Over the past few months, we’ve started to unveil our plans for how we intend to transform our zoos for the future. We’ve been overwhelmed by the amount of support we’ve received for the changes we’ve already introduced but have noticed a number of questions that come up more frequently than others. We’ve provided some answers to these below
Are you getting more elephants?
The quick answer to this is no. Elephants are highly intelligent and have very complex social and behavioural needs, so when Duchess, our last elephant, died in 2019, we announced that we would no longer keep elephants at Paignton Zoo. As much as we loved Duchess (and her companion, Gay, who died in 2010) and as popular as she was with our visitors, we do not believe that we can provide the necessary environment for elephants here at Paignton. We do however continue to support elephant conservation in the wild; we have been working to protect the Omo Forest Reserve in Nigeria since 1997 and this is one of the last remaining places in Nigeria where forest elephants still survive. Visitors are therefore still helping protect elephants when they visit our zoo, even though we no longer have any here.
Why are there still empty enclosures?
Moving animals is a complicated business and sometimes animal transfers take a long time. This has become an even lengthier process post-Brexit, and was made even more complicated by the impact of covid and associated travel restrictions. Hopefully we will be seeing more moves take place over the coming weeks and months and we look forward to announcing new arrivals soon. It’s also worth mentioning that sometimes, enclosures that look empty at first glance, aren’t. Our animals can choose whether or not they want to show themselves, and it’s often the case that the enclosure isn’t empty, its occupant is just hiding out of sight, or prefers a particular area. Our giraffe for example have had access to the former elephant paddock for 2 years now but they prefer to stay at one end, in their more familiar original area.
When are the lions moving?
We announced last year that our group of African lions at Newquay will be moving to Paignton. This move will hopefully happen before the summer and we are really looking forward to welcoming the lions to Paignton Zoo, particularly as you’ll be able to view them from the new lakeside path.
Why has my favourite animal left the zoo?
There have been a number of animal departures in recent years. Sometimes this happens because the animal is part of an international breeding programme and we want to make sure it has the chance to breed with a new mate. Sometimes it’s because we’ve decided that having fewer animals’ means we can give more space to those that are left; we want to make sure our animals have the best possible life with us so we need to make decisions on this basis. Or we might have a species that is particularly important and its conservation depends on us being able to look after larger numbers of them, so we need for more space for this. Whatever the reason, our priority is always the health, welfare, and conservation need of the animal and we will always work to achieve the best possible outcome for all of these.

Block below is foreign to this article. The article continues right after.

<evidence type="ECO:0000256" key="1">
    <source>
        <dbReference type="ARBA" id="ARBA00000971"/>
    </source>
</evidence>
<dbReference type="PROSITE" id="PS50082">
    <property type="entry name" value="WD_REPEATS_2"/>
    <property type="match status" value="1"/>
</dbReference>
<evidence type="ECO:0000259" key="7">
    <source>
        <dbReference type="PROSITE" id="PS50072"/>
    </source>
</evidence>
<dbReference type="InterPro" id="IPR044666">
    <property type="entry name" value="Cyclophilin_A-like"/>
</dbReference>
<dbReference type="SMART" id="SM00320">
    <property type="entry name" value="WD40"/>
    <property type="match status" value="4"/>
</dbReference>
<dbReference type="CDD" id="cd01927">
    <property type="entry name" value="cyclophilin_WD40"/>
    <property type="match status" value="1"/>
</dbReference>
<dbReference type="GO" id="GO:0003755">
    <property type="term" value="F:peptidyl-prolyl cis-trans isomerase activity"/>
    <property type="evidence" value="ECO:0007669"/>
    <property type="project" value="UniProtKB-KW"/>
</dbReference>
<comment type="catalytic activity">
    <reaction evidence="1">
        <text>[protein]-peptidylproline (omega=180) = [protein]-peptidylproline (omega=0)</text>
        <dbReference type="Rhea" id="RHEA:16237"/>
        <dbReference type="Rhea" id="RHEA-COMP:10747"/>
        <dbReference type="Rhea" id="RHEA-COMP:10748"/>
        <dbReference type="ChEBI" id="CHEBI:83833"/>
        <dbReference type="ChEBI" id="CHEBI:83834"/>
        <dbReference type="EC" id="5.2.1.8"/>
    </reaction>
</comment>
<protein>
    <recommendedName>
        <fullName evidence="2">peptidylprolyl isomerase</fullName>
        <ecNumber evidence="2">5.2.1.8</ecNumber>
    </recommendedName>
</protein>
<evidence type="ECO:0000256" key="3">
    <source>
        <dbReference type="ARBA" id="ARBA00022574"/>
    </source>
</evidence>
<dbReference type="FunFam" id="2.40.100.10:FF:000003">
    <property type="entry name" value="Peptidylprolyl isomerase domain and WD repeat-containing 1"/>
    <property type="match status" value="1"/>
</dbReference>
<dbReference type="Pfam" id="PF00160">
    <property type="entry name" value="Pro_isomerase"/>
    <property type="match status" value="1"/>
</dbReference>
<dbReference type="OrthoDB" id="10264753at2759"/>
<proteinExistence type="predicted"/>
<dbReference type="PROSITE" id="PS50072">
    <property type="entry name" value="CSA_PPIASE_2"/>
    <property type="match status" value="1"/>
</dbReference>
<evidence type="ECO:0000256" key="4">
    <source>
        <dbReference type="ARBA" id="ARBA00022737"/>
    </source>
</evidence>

Is anything new coming?
Yes! We have a number of new arrivals planned for the summer; some large some small. Although people have noticed the animals that have departed, we have also welcomed quite a few new small species to Paignton Zoo over the past couple of years – 4 species of frog, 4 species of newt, 1 lizard, 2 fish, and 6 invertebrates. They may all be small, but that’s more new amphibian species than most zoos have altogether! We’ve also seen the arrival of our hugely popular dik-diks, our dwarf mongoose, and, of course, new babies such as our 2 zebra foals.
Why are you so excited about a path?!
Because paths lead somewhere! It may seem a bit odd that we’re replacing pathways rather than building enclosures but in actual fact we’re doing both. A lot of work has gone on behind the scenes to improve our animal houses and enclosures, and these ‘back of house’ projects were necessary to allow us to finalise how we move forward and develop new exhibits. We’ll continue to release plans for new and improved animal enclosures, but can assure everyone who’s reading that it will be well worth the wait. We have an incredibly beautiful site at Paignton, which is home to an amazing array of animals and plants, both exotic and native. New pathways allow people to see these incredible sights in different ways, and change how they experience our zoo.